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Steel Vs 14K Gold Vs 18K Gold - Does It Matter?

gold nibs steel nibs nibs fountain pen nib gold nib steel nib fountain pens

67 replies to this topic

#61 mitto

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Posted 01 August 2017 - 16:06

For me it is gold nibs most of the time. But I also use good steel nibs. But I don't like plated steel nibs. They become ugly when they lose plating with usage.
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#62 Frank66

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Posted 07 August 2017 - 07:35

One true advantage of the gold nibs is in my mind their polish-ability.  By this I mean their ability to be polished to their original color after they have been modified.  This does not hold true for plated steel nibs.  Plus because gold alloys are softer that steel alloys, gold nibs are generally easier to polish too.  Perhaps that is one of the reasons that some professional nib-meisters, when it comes to modifying the body of the nibs, such when they try to add flex to a nib, prefer to work with gold nibs only...

 

Edited based on comment #64 below by Driften, thanks for your input.


Edited by Frank66, 08 August 2017 - 07:31.

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#63 RocketRyan

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Posted 07 August 2017 - 10:14

My opinion on the original question, is that pens with gold nibs often seem to be of better quality. As for writing, that can vary massively.

#64 Driften

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Posted 07 August 2017 - 15:33

One true advantage of the gold nibs is in my mind their polish-ability.  By this I mean their ability to be polished to their original color after they have been modified.  This does not hold true for plated steel nibs.  Plus because gold alloys are softer that steel alloys, gold nibs are generally easier to polish too.  Perhaps that is one of the reasons that some professional nib-meisters prefer to work / modify gold nibs only...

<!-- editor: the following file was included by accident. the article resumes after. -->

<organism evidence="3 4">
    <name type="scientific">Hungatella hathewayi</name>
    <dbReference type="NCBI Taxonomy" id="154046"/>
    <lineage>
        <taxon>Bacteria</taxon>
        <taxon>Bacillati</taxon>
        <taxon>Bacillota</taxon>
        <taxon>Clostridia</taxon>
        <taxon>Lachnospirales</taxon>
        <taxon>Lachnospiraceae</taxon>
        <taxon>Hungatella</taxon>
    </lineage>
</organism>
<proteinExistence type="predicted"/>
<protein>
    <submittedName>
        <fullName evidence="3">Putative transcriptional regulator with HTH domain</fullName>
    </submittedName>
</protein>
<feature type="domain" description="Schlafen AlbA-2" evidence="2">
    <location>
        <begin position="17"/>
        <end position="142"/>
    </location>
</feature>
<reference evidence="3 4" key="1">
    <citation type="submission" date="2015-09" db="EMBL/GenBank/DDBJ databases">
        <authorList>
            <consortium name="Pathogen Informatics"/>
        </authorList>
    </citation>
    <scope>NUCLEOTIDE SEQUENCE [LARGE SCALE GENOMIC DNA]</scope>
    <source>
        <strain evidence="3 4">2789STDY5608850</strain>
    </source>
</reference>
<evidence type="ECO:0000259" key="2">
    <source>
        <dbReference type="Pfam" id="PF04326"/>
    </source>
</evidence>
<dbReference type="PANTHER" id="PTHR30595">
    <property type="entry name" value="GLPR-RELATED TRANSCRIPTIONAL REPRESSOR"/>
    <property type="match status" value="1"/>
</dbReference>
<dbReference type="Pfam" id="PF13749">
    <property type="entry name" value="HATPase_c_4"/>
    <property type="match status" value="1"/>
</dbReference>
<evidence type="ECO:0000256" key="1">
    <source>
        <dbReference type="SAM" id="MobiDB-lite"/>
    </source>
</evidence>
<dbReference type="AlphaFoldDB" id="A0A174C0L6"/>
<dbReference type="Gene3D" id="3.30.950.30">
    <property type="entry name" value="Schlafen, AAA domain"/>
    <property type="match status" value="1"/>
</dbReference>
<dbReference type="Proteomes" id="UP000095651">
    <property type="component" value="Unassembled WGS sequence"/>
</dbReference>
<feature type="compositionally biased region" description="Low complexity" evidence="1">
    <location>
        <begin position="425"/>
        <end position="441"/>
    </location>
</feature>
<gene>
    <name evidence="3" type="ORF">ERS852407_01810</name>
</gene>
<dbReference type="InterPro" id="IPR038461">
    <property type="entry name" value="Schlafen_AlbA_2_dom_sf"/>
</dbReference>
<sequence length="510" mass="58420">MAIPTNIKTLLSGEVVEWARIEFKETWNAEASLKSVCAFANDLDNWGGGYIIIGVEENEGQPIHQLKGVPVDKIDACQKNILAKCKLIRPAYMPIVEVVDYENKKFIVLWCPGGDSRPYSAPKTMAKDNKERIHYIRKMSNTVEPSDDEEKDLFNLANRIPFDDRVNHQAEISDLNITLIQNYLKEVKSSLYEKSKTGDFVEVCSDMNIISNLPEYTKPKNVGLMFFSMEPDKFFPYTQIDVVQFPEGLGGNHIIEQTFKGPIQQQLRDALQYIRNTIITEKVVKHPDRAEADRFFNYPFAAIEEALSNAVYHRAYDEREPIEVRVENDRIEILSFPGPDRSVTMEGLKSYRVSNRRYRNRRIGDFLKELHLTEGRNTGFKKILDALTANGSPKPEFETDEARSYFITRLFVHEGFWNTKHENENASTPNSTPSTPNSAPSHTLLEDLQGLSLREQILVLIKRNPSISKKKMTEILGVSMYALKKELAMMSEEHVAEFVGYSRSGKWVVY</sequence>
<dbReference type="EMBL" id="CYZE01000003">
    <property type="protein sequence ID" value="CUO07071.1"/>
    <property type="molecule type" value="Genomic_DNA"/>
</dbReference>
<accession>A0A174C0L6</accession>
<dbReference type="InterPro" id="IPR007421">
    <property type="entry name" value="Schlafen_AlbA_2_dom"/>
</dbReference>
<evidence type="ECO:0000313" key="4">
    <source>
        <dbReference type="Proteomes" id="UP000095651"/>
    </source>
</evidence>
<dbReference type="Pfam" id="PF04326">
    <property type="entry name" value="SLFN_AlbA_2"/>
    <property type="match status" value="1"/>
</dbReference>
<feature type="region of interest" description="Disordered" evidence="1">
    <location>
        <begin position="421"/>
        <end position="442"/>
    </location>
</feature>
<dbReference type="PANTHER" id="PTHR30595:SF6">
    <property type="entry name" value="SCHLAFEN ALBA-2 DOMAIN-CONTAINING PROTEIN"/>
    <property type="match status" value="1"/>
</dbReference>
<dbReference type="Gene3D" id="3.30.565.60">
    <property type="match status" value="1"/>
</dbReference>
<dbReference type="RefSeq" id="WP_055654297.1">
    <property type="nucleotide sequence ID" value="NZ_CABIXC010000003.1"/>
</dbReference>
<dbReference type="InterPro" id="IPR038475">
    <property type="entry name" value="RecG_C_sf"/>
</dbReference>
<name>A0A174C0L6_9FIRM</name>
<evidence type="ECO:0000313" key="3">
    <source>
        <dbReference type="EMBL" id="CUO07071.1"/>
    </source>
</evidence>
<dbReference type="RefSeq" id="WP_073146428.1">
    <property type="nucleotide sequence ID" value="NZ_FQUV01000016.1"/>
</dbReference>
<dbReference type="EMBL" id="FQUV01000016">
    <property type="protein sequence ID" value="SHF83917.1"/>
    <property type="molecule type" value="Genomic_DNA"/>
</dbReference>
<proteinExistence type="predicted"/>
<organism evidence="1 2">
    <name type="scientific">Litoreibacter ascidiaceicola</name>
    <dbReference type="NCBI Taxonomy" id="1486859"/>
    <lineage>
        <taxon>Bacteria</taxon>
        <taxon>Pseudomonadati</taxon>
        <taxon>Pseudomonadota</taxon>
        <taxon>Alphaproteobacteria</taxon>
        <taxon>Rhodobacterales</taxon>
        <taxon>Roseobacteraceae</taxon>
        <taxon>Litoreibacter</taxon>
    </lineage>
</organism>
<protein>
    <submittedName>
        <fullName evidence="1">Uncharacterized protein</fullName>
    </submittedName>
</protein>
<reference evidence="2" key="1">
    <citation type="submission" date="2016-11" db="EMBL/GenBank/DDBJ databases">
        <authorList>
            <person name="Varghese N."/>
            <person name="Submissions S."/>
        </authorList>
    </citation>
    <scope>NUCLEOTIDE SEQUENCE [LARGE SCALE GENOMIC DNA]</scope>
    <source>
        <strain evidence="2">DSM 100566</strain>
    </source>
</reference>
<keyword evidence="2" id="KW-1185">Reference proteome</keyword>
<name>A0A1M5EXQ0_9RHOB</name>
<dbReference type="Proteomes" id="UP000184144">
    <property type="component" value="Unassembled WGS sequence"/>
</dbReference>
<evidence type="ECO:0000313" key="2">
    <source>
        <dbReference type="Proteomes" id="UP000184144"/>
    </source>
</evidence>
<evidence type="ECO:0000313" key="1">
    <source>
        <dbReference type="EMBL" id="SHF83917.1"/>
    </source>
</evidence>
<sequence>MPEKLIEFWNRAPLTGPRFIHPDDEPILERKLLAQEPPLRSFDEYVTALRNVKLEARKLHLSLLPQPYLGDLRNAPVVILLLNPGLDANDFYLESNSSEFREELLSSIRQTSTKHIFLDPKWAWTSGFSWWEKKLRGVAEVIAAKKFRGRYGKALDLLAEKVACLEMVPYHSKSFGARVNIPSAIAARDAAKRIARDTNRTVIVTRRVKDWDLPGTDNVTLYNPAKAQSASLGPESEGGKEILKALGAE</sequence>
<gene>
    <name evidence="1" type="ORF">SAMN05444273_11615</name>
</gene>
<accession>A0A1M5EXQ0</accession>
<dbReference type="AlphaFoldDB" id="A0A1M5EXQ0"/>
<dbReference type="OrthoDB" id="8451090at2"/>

nib-meisters normally shape and polish the alloy blob that is welded to the steel or gold part of the nib. They don't normally cut or shape the metal of the nib unless its a flex conversion or repair of a mangled nib. I don't know of a US nib professional that does not work on modern steel nibs, could be some but I think all the big names do. Ones that do: Richard Binder (but retired), Mike Masuyama, John Mottishaw, Dan Smith (Nibsmith), and more. 



#65 tinta

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Posted 07 August 2017 - 21:47

 

nib-meisters normally shape and polish the alloy blob that is welded to the steel or gold part of the nib. They don't normally cut or shape the metal of the nib unless its a flex conversion or repair of a mangled nib. I don't know of a US nib professional that does not work on modern steel nibs, could be some but I think all the big names do. Ones that do: Richard Binder (but retired), Mike Masuyama, John Mottishaw, Dan Smith (Nibsmith), and more. 

If I remember correctly, on John Mottishaw's old nibs.com web site, he clearly stated that he did not favour or work on stainless steel nibs (though he did sell a few Pelikan ss. nib-units).

 

On his latest revised web site, his shop only recommends fountain pen brands that have gold nibs as expressed in the following:

https://www.nibs.com...t-fountain-pens

 

I've had a couple of excellent JoWo stainless stubs ground by Pendleton Brown (no affiliation).  Personally, I do prefer the looks & perhaps the feel of 14K nibs.


Edited by tinta, 07 August 2017 - 22:29.

*Sailor 1911-M, Black/gold, 14c. 0.8 mm. stub(JM) *2 Sailor 1911-M Burgundy/gold pens: 14c. 0.6 mm. "round-nosed" CI (MM) & 1.1 mm. CI (JM) *Sailor Standard sized Brown Marbled Mozaique,(machined acrylic/rhodium),14c. 1.0 mm.CI (JM) *2 Kaweco SPECIAL fountain pens: 14c."M" "B",-0.5 mm & 0.7 mm (BLS) *Kaweco Stainless Steel Lilliput, 14c "B" -0.6 mm. (BLS) *Montblanc 254, 14c. "BB" (1.1 mm?) flügelfeder factory stub